For hypoxia tolerance-related traits, the CW and GW LOD significance thresholds varied from 3.2–3.7 and 5.1, respectively, based on the permutation test. A total of 11 QTLs associated with hypoxia tolerance-related traits were detected within 7 LGs using the interval mapping algorithm, including 1 significant GW QTL (qHT12-a) and 10 significant CW QTLs, with LOD scores ranging from 3.34 to 5.22 (Fig. 3f and Table 5).

SNP association with significant traits

To confirm and refine the position of these significant GW QTLs, the 200 remaining individuals and the two parents of the 400 offspring, as well as 48 independent wild individuals (24 ♀:24 ♂) were used for SNP phenotypic association analysis by Kompetitive Allele Specific PCR (KASP) assays (Table S6). Our results showed that growth-related traits, including body proportion (BL/HL; un_16957051) and weight (W, BL, TL, HL, and CH) were closely related to several markers (un_15322259, un_40276574, un_36488182, un_47032303, un_34909841, and un_54585281) with a K* of 3.884–9.534 and a significance of 0.002–0.049. The un_28380227 marker showed the highest association with the hypoxia locus from 1 significant GW QTL (qHT12-a) with a K* of 4.72 and a significance of 0.03.

All of the genotypic types (hkxhk, lmxll, and nnxnp) of the 200 remaining individuals were verified and in accordance with their parents. For these 12 sex-associated SNPs, the loci with hkxhk and nnxnp were found to be completely related to the gender phenotype in the 200 remaining individuals (over 97%). For example, in each case the remaining individuals were homozygous (nn) male and heterozygous (np) female when the parents were a homozygous ♂ and a heterozygous ♀ (nnxnp) for these markers. If both parents were heterozygous (hkxhk), the offspring were homozygous with one exclusively male (hh) and the other exclusively female (kk), and the heterozygous offspring (hk) were either male or female. Sex-associated SNPs could not be determined with the lmxll marker (approximately 50–64.7%; Fig. 4 and Table S6). Most loci in the wild population showed no gender difference (approximately 50%), but there were several potentially valuable loci to consider as a marker for potential gender determination, with up to 85.2% association (un_43077153, un_13604800, and un_63006763).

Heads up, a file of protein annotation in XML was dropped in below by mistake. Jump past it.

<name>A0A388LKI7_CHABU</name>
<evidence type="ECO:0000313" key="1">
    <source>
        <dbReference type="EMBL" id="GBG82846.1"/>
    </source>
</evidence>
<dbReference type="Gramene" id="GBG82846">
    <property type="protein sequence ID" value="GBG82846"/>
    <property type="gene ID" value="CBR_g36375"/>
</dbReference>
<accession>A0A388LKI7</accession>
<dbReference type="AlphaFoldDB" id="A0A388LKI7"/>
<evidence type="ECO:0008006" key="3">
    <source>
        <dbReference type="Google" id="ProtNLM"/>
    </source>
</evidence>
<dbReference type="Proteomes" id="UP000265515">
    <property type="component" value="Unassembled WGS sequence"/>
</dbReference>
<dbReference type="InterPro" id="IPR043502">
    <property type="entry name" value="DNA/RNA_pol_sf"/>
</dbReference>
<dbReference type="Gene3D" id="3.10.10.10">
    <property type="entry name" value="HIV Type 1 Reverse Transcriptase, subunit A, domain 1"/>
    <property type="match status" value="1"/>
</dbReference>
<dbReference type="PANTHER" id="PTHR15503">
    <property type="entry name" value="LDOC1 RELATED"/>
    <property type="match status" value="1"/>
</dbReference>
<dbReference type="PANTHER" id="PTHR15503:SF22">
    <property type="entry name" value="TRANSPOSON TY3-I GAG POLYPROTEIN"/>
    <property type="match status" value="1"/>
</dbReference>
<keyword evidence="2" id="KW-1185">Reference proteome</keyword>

Fig. 4
figure4

KASP assays of SNP sex association. Details for the 12 markers tested by KASP assays for the significant GW QTLs of sex determination. From top to bottom: 12 marker IDs; SNP type and SNP position in the genetic map in cM; KASP assays results of 200 remaining individuals and 2 parents and 46 wild individuals. The outer circle diameters for the KASP assay results are proportional to the number of alleles successfully tested; the inner disks represent the genotype of the markers consistent with phenotypic sex based on the ddRAD-Seq; percentage = the inner disk / the outer circle. Detailed data are provided in Table S6. nnxnp: homozygous ♂ and heterozygous ♀; hkxhk: heterozygous ♂ and heterozygous ♀; lmxll: homozygous ♀ and heterozygous ♂

Potential candidate genes for the 8 significant GW QTLs

Based on the non-redundant annotation information of the P. fulvidraco genome, 72 genes in total were located within the 8 significant GW QTLs (4 weight, 1 body proportion, 2 sex determination, and 1 hypoxia tolerance; Table S7). Among them, 2 genes from 1 body proportion-related QTL (qBL/HL5-a) are related to minus end-directed microtubule transport and sphingolipid synthesis. A total of 14 genes from 4 weight-related QTLs (qW14-a, qTL3-a, qTL14-a, qHL14-a) play important roles in the genetic regulation of development, cell proliferation, immunity, and energy metabolism. The expression of the rapid growth-related genes, Signal-induced proliferation-associated 1-like protein 1 (Sipa1) and Corticosteroid 11-beta-dehydrogenase isozyme 2 (HSD11B2), was significantly higher in fast-growing fish than in slow-growing fish in both the liver and the brain (P < 0.05, two-tailed t-test) and Sipa1 expression in the muscle of slow-growing fish was significantly lower than in fast- and medium-growth fish (Fig. 5).

Fig. 5
figure5

Left side: The expression pattern of Signal-induced proliferation-associated 1-like protein 1 (Sipa1) and Corticosteroid 11-beta-dehydrogenase isozyme 2 (HSD11B2) in slow- medium- and fast- growing fish. Right side: The temporal expression profiles of Semaphorin-7A (Sema-7a) mRNA in the liver and brain after acute hypoxia and reoxygenation, as determined by qRT-PCR. Statistical analyses of differences were conducted by one-way analysis of variance (ANOVA) using SPSS 22.0 software. Error bars represent the standard deviation of three replicates. The asterisks above the bars represents statistically significant differences from control fish (*P < 0.05). Control, hypoxia (1.5, 4 and 6.5 h) and reoxygenation (1.5, 4 and 6.5 h) values are shown as bars C, H1.5, H4, H6.5, R1.5, R4 and R6.5, respectively

A total of 55 candidate QTL genes from 2 sex-related QTLs (qSXE14-a/b) were identified, however, no genes associated with sexual differentiation or determination were identified within this region based on the non-redundant annotation information of the P. fulvidraco genome (Table S7). The gene Semaphorin-7A (Sema7a) from 1 of the hypoxia tolerance-related traits (qHT12-a) has been reported to play an important role in hypoxia adaption (Table S7). The temporal expression of Sema-7a mRNA changed in the liver and brain after hypoxia and reoxygenation. Sema-7a mRNA expression peaked in both the liver and the brain after 1.5 h of hypoxia and remained high throughout the recovery.

Discussion

High-resolution genetic map construction using ddRAD-based SNPs